The Devil's In The Details
Did you ever make a mistake converting English numbers to metric numbers? Let's hope that your mistake didn't cost anyone $125 million dollars. That's what happened to NASA. The Mars Climate Orbiter's mission to study Martian weather and climate was a part of NASA's faster-better-cheaper philosophy of the 1990s. On September 23, 1999, after firing its main engine to enter an orbit around the planet Mars, it crashed into the planet and was destroyed. So what happened?
The mission had proceeded normally and was believed to be on track as the spacecraft went behind Mars causing a planned 20 minute loss of its signal as it was occulted by the planet (occult means to hide). The 20 minutes came and went with no resumption of contact with the spacecraft. NASA now believes that the Mars Climate Orbiter was destroyed because of a navigation error which caused a much lower angle of descent into the Martian atmosphere, an angle of descent outside the structural capabilities of the spacecraft. NASA's disappointment was understandable. What wasn't understandable was the reason that the target altitude of 80 to 90 kms was missed.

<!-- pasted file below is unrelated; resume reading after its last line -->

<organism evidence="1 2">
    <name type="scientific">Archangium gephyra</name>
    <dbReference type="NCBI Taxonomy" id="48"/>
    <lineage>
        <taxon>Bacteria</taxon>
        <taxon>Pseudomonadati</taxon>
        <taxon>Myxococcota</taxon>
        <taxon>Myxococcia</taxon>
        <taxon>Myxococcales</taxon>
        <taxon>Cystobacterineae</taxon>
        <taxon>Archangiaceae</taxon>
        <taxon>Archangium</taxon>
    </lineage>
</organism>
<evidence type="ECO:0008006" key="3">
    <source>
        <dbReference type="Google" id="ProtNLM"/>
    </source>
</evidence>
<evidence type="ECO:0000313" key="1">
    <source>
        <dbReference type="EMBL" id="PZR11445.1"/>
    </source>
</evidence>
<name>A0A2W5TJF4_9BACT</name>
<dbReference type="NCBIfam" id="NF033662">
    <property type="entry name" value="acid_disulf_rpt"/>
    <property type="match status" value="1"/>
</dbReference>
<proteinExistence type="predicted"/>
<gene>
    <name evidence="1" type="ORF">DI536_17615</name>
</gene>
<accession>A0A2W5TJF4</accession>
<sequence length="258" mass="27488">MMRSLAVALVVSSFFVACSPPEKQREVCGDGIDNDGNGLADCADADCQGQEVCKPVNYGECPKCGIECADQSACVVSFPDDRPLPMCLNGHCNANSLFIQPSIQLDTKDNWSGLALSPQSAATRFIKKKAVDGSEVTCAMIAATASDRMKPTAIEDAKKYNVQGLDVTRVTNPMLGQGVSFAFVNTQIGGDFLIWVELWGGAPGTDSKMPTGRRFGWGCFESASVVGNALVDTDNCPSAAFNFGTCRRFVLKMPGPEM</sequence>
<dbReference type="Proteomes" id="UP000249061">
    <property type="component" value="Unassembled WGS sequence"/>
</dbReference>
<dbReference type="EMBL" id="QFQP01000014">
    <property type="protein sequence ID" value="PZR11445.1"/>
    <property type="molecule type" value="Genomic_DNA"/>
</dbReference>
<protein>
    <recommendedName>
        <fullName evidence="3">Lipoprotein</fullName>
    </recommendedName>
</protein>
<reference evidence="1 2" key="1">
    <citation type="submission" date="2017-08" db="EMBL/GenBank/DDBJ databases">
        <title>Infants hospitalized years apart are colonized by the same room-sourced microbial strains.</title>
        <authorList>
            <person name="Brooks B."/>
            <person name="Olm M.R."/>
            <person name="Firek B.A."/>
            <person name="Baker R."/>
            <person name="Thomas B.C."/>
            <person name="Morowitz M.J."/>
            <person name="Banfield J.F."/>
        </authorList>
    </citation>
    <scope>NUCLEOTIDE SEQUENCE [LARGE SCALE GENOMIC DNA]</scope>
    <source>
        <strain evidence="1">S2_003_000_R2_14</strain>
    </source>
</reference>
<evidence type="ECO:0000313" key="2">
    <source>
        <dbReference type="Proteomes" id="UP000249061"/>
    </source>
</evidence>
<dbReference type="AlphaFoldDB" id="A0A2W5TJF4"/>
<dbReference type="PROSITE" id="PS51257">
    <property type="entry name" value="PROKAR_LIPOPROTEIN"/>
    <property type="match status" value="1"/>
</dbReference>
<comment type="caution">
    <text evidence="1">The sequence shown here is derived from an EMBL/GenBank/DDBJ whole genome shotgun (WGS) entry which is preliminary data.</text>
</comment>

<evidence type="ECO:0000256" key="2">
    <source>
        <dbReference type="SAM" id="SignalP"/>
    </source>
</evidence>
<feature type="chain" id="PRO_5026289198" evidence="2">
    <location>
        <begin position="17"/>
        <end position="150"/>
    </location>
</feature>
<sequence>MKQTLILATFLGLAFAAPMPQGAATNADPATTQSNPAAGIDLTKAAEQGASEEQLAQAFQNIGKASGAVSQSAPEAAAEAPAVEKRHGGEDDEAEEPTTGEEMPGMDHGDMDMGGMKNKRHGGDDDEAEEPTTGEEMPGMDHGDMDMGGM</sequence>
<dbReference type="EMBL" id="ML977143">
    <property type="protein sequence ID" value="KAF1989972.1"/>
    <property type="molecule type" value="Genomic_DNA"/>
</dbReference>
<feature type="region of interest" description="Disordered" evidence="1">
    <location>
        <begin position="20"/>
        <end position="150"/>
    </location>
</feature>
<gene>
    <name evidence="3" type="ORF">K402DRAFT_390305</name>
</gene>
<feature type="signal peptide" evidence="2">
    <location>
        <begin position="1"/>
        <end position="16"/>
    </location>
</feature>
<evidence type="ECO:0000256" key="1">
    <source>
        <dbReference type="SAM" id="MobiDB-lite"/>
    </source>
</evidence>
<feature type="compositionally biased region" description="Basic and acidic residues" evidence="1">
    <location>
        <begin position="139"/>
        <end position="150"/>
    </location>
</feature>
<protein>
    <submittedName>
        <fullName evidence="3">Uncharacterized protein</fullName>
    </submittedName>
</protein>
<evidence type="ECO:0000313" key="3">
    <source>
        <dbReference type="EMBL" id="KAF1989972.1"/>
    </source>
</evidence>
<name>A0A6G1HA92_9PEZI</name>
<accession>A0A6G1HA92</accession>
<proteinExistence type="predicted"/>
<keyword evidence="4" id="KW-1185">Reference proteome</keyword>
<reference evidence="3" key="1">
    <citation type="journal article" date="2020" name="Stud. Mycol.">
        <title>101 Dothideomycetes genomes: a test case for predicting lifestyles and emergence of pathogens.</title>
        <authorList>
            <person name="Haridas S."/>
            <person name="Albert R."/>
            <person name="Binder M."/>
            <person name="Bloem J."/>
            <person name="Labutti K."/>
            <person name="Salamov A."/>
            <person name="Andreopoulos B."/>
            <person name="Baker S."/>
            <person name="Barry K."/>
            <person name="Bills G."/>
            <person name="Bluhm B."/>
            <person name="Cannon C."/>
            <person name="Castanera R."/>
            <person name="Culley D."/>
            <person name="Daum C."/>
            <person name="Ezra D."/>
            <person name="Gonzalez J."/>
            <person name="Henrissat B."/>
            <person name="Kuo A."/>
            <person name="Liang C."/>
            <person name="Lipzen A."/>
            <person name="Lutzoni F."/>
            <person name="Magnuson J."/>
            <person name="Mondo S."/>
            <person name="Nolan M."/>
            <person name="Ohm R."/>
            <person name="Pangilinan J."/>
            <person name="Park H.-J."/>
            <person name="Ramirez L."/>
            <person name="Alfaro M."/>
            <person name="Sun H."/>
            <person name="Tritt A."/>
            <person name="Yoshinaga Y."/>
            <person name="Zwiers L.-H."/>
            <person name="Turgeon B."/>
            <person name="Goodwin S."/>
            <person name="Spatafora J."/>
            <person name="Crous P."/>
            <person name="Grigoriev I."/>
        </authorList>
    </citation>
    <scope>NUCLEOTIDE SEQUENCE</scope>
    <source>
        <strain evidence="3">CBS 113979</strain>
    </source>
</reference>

To quote NASA, '[t]he 'root cause' of the loss of the spacecraft was the failed translation of English units into metric units in a segment of ground-based, navigation-related mission software, as NASA has previously announced.' In plain English, spacecraft engineers failed to coordinate their numbers. It turns out that a team of engineers at NASA was using metric numbers to calculate the target altitude, while the company that built the spacecraft was using feet and inches. A trip of 35 million miles was destined to failure because of a few inches and millimeters. So next time you're doing some math problems, remember what your teacher told you -- check your work.
About the Author
Gene Mascoli, JD
Gene Mascoli is a founder and publisher of ScienceIQ.com. He holds a J.D. degree from the University of Santa Clara and a B.A. in English. In 1997 Gene launched ScienceMaster.com, an online science education portal where he brought together his love of writing with his interest in the sciences. Gene collaborated with David Gamon on the popular digital book “The Internet Guide to NASA on the Net” and has also produced two popular science CD-ROMs on astronomy and space science.